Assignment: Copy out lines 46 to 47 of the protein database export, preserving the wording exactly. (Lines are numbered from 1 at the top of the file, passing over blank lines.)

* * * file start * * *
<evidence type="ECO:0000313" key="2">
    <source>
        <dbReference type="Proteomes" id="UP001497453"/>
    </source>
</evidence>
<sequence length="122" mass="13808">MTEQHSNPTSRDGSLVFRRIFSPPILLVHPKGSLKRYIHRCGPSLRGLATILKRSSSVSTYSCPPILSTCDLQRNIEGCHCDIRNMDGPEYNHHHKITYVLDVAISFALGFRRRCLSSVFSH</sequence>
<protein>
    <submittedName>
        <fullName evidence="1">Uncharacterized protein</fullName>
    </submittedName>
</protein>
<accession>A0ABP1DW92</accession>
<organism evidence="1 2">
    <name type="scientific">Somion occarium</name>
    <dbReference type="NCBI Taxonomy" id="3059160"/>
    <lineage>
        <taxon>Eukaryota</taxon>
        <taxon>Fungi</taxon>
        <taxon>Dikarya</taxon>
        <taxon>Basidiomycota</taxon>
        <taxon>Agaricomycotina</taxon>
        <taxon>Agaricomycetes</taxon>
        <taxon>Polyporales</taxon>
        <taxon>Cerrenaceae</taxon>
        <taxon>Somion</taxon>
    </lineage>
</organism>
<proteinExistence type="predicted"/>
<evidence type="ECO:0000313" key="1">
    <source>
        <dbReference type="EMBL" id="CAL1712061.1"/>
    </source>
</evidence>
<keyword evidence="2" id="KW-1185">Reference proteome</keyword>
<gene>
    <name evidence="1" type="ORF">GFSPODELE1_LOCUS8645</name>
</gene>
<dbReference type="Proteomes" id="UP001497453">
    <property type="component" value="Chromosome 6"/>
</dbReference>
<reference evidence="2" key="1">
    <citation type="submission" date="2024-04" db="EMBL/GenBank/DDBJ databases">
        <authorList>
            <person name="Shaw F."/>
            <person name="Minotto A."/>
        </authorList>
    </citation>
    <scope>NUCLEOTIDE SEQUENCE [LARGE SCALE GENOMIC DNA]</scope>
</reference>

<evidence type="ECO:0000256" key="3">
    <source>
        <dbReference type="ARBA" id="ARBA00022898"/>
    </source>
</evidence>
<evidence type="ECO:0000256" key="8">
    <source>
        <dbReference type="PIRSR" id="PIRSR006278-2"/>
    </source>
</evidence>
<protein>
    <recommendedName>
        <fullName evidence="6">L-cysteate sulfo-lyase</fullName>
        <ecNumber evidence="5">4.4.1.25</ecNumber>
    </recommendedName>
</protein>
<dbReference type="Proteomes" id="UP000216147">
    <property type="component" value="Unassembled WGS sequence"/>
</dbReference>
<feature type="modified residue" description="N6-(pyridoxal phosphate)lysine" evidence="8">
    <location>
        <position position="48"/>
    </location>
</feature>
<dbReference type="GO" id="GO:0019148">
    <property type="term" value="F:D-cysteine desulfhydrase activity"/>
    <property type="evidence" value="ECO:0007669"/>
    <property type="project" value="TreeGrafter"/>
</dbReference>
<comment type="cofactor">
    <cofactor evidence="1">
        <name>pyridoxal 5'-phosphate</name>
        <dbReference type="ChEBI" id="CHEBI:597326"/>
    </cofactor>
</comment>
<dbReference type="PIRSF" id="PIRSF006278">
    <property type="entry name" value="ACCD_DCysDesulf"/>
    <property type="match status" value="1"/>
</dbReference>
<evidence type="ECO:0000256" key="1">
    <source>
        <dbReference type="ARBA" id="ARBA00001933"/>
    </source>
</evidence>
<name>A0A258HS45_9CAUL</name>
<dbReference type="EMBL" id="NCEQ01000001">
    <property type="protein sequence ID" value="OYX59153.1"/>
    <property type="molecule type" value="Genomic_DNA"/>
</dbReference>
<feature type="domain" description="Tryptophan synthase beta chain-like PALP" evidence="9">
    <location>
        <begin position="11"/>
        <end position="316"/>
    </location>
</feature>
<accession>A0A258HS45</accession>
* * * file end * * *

        </authorList>
    </citation>